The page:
Yet problems exist, even if in unexpected places. While about 75 percent of the population is Jewish, one quarter isn’t. This quarter includes Muslims, Druze, Catholics, Orthodox Christians, and numerous Protestant churches, such as Jehovah’s Witnesses, Mormons, Baptists, Lutherans, Presbyterians, Seventh-day Adventists, Pentecostals, and others. Despite the wide diversity of faiths, and the inevitable tensions that the coexistence of various religions brings (think of the problems that Mormons and Jehovah’s Witnesses faced in America, for example), the biggest religious liberty challenges generally don’t come from tension between the Jewish majority and non-Jewish minorities, but from tension between Jews themselves.
In fact, a previous (2011) State Department report on religious freedom in Israel expressed concern about the religious freedom of non-Orthodox Jews, by far the vast majority in Israel. According to the report, “a minority of Jews in the country observes the Orthodox tradition, and the majority of Jewish citizens objected to exclusive Orthodox control over fundamental aspects of their personal lives.”
Though the ultra-Orthodox make up about only 10 percent of Israel’s 8 million citizens, these Orthodox Jews hold enough seats in the Knesset to be kingmakers. That is, any prime minister who wants to form a government needs the ultra-Orthodox to do so. But, in order to get ultra-Orthodox support, the government has to acquiesce these people, who at times seem determined to stop at nothing short of a theocracy. Though Zionism, as originally conceived, was a secular movement, the influence of the Haredim (ultra-Orthodox) has injected a religious element into national life that most Israelis, generally secular, resent. Here, then, is the source of a great deal of the religious tension in Israel, a big reason for the gap between the ideal and the real. And it comes, not between the Jews and Islam, or between the Jews and Christians, but between the Jews themselves.
“How ironic,” wrote Rick Jacobs, president of the Union for Reform Judaism, “that the Jewish state is the only democratic state in the world where a non-Orthodox rabbi cannot perform a legal marriage, and where a non-Orthodox congregation has to struggle with the state even to obtain the right to build a house of worship. And what lover of Zion is not deeply offended that Israel is the only state where a Jewish woman is imprisoned for praying the Sh’ma [a Jewish prayer] out loud while wearing a tallit [prayer shawl]?”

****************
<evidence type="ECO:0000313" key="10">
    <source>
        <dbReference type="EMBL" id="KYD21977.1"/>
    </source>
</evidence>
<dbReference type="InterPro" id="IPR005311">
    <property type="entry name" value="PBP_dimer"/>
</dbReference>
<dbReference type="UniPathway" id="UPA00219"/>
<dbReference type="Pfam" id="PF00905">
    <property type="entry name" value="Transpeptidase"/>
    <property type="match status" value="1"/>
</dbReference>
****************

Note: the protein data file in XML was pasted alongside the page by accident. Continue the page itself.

Rick Jacobs’ word cut to the heart of a deep divide in Israeli society between the ultra-Orthodox and all other Jews in the Jewish state, even other Orthodox Jews not deemed “orthodox” enough. Because of the power of the Orthodox “religious right,” for instance, civil marriages are not allowed or recognized in Israel. Even worse, only those who are deemed truly Jewish in accord with Orthodox standards are allowed to marry in Israel. Members of other religions can marry spouses of the same religion but only by their own recognized religious authority, and not in a civil ceremony. Jews marrying non-Jews is forbidden, and many Israelis who marry non-Jews or who don’t want an Orthodox ceremony fly to Cyprus or somewhere else and get married. Those marriages are, then, recognized by the state when the couples return.
The matters get even more complicated because only marriage officiated by recognized Orthodox rabbis are legally recognized. Marriages conducted by Reform, Conservative, Reconstructionist, or Renewal rabbis are not deemed legitimate. And though the Law of Return recognizes converts who converted in a non-Orthodox ceremony, and though these people are given immediate Israeli citizenship, the chief rabbinate does not recognize them as Jews nor as eligible for Jewish marriage. Thus converts to Judaism who convert through progressive movements and, in some cases, Orthodox converts who converted by moderate Orthodox rabbis cannot get married in Israel. Many have asked about the logic and reason behind the thinking of a nation that will grant you citizenship because of your religion but, because of the same religion, will deny you the basic right of marriage.
“The right to marry is one of those universally cherished civil liberties,” Uri Regev, CEO of Hiddush, an Israeli human rights organization, said. “It is the one area in which Israel excluded itself from the international covenant of civil and political rights. The law adversely impacts the lives of hundreds of thousands of Israeli citizens who cannot marry at all because of religious coercion and of millions who cannot have a marriage ceremony which fits their lifestyle and beliefs.”
Though polls in Israel show that a majority support civil marriage, it remains a hot-button religious and civil liberty issue, and a cause for a great deal of internal strife. If it’s easier for some Jews to get married in Germany, Russia, or Iran than in Israel, the gap between the ideal and the real obviously remains.